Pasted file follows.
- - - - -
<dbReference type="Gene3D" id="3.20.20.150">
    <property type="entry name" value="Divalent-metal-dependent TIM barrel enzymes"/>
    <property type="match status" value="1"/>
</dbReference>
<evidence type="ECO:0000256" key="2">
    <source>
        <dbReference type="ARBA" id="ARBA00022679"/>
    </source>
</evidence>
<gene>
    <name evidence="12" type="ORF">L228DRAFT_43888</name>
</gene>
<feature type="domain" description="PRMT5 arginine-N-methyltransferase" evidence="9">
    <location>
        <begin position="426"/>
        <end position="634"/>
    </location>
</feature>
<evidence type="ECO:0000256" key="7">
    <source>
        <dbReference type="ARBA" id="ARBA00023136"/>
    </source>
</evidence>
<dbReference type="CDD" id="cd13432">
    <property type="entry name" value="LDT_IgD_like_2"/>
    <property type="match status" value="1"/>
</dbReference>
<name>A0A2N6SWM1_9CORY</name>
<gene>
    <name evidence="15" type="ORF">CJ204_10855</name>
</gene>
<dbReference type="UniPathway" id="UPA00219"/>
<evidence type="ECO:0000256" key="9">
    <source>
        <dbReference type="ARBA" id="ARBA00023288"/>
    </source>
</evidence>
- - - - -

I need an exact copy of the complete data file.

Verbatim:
<dbReference type="Gene3D" id="3.20.20.150">
    <property type="entry name" value="Divalent-metal-dependent TIM barrel enzymes"/>
    <property type="match status" value="1"/>
</dbReference>
<evidence type="ECO:0000256" key="2">
    <source>
        <dbReference type="ARBA" id="ARBA00022679"/>
    </source>
</evidence>
<gene>
    <name evidence="12" type="ORF">L228DRAFT_43888</name>
</gene>
<feature type="domain" description="PRMT5 arginine-N-methyltransferase" evidence="9">
    <location>
        <begin position="426"/>
        <end position="634"/>
    </location>
</feature>
<evidence type="ECO:0000256" key="7">
    <source>
        <dbReference type="ARBA" id="ARBA00023136"/>
    </source>
</evidence>
<dbReference type="CDD" id="cd13432">
    <property type="entry name" value="LDT_IgD_like_2"/>
    <property type="match status" value="1"/>
</dbReference>
<name>A0A2N6SWM1_9CORY</name>
<gene>
    <name evidence="15" type="ORF">CJ204_10855</name>
</gene>
<dbReference type="UniPathway" id="UPA00219"/>
<evidence type="ECO:0000256" key="9">
    <source>
        <dbReference type="ARBA" id="ARBA00023288"/>
    </source>
</evidence>